In expressions such as "ham 'n eggs", the conjunction 'n appears to replace and, yet there is only one apostrophe to indicate the missing a and none for the missing d (i.e., no "ham 'n' eggs").

Is there a punctuation rule that governs this or is it just an idiosyncratic case?

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    The primary purpose of the apostrophe is to indicate that something is missing from the 'word' (in "won't", for example, "uld" and "o" from "would not"). So it's effectively "standard practice" to only have a single apostrophe in "ham 'n eggs". – FumbleFingers Jan 24 '12 at 21:08
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    @Fumble: I was under the impression that won't is a contraction of will not. Wouldn't is the contraction for would not. – Robusto Jan 24 '12 at 21:18
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    @Robusto: Ooops! Wrong example! I was going to use "ain't", but deconstructing it got too awkward. I thought the general principle was we only use one apostrophe though, however much is discarded, but maybe that's wrong too - people mostly write 'tisn't, I think. – FumbleFingers Jan 24 '12 at 21:21
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    @Fumble: It happens. :) – Robusto Jan 24 '12 at 21:28
  • @Robusto: Well, Daniel seems to have shown that this particular one is atypical anyway - plus I've just remembered that in the UK it's always Toys 'R' Us when they're not using the reversed letter "R". – FumbleFingers Jan 24 '12 at 22:17

From a cursory glance, it appears to be a rule up to free variation. Consider:

  1. From a naive search with the Google N-Gram viewer, it appears that n' has a slight edge. Google N-Gram Viewer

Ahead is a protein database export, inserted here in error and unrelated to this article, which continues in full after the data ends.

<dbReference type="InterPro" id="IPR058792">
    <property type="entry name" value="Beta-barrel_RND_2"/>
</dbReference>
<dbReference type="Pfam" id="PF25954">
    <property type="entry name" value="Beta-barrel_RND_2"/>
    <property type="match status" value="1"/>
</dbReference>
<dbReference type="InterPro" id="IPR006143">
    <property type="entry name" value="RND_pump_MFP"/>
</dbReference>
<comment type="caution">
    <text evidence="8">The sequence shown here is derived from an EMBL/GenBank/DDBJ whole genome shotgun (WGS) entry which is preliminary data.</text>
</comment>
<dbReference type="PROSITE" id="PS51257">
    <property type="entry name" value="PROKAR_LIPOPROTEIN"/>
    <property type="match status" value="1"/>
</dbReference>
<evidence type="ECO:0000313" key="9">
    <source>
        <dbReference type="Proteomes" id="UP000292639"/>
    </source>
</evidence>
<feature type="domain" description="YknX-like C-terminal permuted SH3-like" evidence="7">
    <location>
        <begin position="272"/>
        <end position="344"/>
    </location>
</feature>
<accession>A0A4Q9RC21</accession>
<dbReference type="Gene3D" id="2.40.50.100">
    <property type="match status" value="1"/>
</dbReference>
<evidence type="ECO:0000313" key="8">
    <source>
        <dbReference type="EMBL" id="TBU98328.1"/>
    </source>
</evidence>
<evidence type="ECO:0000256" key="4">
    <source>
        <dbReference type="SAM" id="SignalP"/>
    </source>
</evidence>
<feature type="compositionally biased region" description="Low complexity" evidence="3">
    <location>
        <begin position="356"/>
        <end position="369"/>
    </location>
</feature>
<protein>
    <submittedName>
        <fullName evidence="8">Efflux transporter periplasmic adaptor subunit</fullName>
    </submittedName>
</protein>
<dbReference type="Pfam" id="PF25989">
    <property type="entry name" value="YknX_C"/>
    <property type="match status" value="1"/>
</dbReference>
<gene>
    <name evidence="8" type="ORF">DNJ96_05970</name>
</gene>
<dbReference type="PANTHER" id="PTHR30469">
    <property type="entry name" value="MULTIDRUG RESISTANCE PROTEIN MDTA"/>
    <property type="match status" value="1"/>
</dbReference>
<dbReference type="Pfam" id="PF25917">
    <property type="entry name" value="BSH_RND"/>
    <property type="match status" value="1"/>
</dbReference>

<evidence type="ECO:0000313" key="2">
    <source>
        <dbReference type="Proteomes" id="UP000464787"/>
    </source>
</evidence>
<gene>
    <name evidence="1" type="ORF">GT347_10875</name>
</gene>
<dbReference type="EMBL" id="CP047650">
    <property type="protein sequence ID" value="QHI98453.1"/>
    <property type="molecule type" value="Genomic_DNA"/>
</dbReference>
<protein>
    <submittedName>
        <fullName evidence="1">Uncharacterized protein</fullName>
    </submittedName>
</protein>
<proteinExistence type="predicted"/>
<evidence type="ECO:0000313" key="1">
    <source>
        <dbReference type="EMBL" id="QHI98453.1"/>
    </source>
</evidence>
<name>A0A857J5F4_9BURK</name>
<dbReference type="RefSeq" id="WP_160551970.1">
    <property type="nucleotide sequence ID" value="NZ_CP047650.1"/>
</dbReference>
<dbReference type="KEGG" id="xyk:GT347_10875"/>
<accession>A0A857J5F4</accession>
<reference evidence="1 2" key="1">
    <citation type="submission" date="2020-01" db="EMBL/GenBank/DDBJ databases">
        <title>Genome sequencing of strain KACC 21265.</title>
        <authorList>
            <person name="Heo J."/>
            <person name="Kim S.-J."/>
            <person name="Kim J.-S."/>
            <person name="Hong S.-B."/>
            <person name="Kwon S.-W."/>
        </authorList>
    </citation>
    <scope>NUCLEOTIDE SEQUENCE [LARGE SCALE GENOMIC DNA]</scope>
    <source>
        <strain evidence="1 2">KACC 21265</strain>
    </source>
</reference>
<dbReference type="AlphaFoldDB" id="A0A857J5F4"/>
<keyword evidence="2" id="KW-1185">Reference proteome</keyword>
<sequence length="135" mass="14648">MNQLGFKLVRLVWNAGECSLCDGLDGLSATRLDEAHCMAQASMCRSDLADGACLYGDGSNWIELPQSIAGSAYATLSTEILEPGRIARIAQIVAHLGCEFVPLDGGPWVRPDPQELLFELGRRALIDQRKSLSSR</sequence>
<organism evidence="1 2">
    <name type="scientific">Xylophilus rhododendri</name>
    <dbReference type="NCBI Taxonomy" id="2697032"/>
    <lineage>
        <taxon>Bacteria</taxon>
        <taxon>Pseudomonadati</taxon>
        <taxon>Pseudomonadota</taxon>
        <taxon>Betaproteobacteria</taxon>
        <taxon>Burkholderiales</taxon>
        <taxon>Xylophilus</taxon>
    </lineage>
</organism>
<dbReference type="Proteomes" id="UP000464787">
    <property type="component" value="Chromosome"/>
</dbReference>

But if you zoom in to look at variations of and eggs, as well as ham and eggs, the picture gets murkier. Keep in mind that, since this is very informal usage, that it probably wasn't used frequently in the print media that the Google Ngram viewer searches through. enter image description here enter image description here

  1. Examples from popular culture:
  2. Variations of Ham and Eggs, culled from search engines:

Conclusion: People tend to do one of 4 things to denote an unemphasized and:

  1. 'n'
  2. 'n
  3. n'
  4. n or N

As there is no broad consensus, and because people don't think about edge cases like these, I believe you could justifiably use any of them.

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    I notice that GN'R is the standout, but then, rock bands are not known for their close attention to orthography: en.wikipedia.org/wiki/Metal_umlaut – choster Jan 24 '12 at 22:10
  • Hmm, I don't recall ever seeing n' as an abbreviation for "and". I just did a Yahoo search and the only example I could turn up was the band. I wonder if Google Ngram may be giving misleading results, like counting "n"'s that occur at the end of a quote or something. (Not sure what the rules are for Google Ngram.) – Jay Jan 24 '12 at 22:25
  • @Jay: I agree, the Ngrams can be tricky. I'll add some more data. – Blue Magister Jan 24 '12 at 22:42
  • Guns N' Roses -> Guns Neuroses (or perhaps more accurately, Axl's Neuroses). – Paul Richter Jan 25 '12 at 0:43

If there'd've been a rule against multiple apostrophe I'd've known about it. Or somebody'd've.

More here.


Could it be a question of phonetics? In wouldn't, we know that we have to insert a "schwa" or "mid central vowel", IPA ə, i.e. the most non-descript vowel possible, and very common in English, somewhere.

In wouldn't this sound doesn't actually come where the apostrophe is, but instead between the d and the n. The reason for putting it where it is references the fact of omitting the O sound and/or the letter O.

Ham 'n eggs is good because, if the apostrophe corresponds to the schwa, it is also where the schwa actually goes. But you could potentially achieve the same effect with Ham n' eggs.

If you try to go Ham 'n' eggs, however, two problems are created: lexicographically, it starts to look like "n" is quoted rather than being preceded and followed by phonetic markers. Phonetically you might be tempted to think that it's pronounced "ham ənə eggs", which would be seriously funny and potentially rather Italian.


Ham 'n eggs does not appear to be the more common usage, so I think it unlikely that there is a grammatical reason for it.



Since, in a contraction, the apostrophe denotes removed letters, and the word and has been contracted to n by removing both the a and the d, the correct written form would be:


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